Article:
Mullen Automotive Inc. (Nasdaq: MULN), a Brea-based maker of electric vehicles, said it’s suing major broker dealers, alleging a scheme to manipulate its share price through a tactic known as naked short trading.
The lawsuit, filed in the Southern District of New York against TD Ameritrade, Charles Schwab, National Finance Services and others, seeks compensatory damages and injunctive relief.
Shares of Mullen fell 2.2% to 58 cents and a $107 million market cap. The stock, which is down from a 52-week high of $19.75, has an average volume of 273.6 million shares traded in the past 30 trading sessions. Mullen said it only has 152 million shares available for trading.
“MULN is one of the largest traded stocks on the Nasdaq and it has seen a precipitous decline in value despite announcements highlighting many company successes,” Mullen’s Chairman and Chief Executive David Michery said in a statement. “I have been extremely frustrated by the performance of our stock and long suspected illegal short selling activities.
“We believe the company and its shareholders have been significantly harmed by certain traders and their brokers and market makers, such as the named defendants in the lawsuit, that have facilitated this unlawful conduct,” he said.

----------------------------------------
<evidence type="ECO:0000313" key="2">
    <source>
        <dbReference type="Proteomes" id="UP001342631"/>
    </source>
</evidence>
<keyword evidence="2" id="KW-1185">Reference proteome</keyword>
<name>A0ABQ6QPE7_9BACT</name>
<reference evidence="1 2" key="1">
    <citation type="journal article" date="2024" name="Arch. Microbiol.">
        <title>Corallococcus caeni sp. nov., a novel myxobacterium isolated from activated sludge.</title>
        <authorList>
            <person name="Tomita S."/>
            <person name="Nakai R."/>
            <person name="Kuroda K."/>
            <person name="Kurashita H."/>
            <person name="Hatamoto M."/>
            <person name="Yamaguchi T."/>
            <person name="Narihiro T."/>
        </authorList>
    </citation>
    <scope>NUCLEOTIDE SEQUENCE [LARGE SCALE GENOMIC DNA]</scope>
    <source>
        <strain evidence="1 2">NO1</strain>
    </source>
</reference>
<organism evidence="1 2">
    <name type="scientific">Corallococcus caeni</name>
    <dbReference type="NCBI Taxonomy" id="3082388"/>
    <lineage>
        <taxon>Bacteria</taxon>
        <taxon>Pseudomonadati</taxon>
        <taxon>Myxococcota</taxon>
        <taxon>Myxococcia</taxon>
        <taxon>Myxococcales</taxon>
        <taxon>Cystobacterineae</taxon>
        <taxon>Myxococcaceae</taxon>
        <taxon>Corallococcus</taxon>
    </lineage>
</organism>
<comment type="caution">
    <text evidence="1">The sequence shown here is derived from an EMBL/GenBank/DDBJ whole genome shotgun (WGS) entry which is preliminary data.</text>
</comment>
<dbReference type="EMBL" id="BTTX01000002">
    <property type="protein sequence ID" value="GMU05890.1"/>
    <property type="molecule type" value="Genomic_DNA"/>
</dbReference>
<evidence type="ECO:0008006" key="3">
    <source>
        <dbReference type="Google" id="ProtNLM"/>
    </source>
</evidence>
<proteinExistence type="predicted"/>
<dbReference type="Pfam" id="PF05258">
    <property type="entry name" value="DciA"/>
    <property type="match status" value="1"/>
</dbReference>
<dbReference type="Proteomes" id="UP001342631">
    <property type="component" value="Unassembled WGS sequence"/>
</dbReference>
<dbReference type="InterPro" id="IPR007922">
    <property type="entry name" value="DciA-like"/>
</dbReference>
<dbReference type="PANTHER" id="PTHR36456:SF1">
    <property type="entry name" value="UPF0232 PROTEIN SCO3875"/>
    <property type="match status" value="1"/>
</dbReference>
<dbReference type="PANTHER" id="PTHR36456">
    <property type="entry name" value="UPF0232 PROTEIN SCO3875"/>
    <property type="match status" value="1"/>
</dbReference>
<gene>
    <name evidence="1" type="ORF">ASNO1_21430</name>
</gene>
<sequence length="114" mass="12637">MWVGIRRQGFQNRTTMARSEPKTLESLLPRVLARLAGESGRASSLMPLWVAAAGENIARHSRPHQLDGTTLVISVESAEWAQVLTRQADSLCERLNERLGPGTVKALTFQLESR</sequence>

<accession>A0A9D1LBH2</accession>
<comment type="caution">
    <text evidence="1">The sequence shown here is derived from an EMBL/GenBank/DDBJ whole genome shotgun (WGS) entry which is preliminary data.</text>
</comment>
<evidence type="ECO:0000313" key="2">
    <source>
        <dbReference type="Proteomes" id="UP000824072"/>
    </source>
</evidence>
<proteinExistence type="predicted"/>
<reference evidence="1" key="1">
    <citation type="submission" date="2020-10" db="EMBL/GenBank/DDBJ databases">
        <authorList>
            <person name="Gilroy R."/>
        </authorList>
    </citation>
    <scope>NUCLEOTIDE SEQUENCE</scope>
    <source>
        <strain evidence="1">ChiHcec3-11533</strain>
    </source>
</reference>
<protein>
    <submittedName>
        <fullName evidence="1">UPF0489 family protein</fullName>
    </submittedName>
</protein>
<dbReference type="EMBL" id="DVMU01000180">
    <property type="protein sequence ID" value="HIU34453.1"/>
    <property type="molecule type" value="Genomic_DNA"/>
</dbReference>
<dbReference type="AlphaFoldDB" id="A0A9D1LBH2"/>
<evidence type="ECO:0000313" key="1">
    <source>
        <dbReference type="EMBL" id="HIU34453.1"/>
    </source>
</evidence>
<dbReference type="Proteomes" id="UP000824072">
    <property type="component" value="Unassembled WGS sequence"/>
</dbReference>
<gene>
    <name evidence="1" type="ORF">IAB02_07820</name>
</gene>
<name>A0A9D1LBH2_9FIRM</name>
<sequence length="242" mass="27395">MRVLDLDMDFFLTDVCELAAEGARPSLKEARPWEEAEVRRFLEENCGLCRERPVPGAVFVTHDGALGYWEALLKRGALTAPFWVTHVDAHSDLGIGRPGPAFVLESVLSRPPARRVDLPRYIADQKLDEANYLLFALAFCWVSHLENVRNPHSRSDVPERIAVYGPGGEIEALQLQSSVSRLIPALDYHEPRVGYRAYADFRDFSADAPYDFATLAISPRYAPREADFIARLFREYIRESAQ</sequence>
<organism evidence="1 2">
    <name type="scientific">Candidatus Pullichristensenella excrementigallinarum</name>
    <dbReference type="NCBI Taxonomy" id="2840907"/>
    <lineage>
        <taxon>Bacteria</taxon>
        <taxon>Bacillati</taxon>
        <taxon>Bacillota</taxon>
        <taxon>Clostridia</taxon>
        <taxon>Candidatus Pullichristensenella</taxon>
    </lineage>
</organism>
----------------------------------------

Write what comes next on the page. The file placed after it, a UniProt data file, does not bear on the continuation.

The lawsuit alleged that the brokerage firms and around 10 individual unidentified broker dealers illegally sold over 34 million “fictitious” company shares and “fully paid-for” stock owned by Mullen shareholders. Mullen alleged the brokerages sold those shares without actually borrowing them in the first place, a practice known as naked short trading.
Christian Attar Senior Partner Wes Christian, one of Mullen’s lawyers, said the defendants are involved in efforts “to destroy Mullen’s share price by engaging in an abusive short selling scheme. This scheme was intended to inject false and misleading information about Mullen into the market which has caused many shareholders to sell their investment in Mullen.”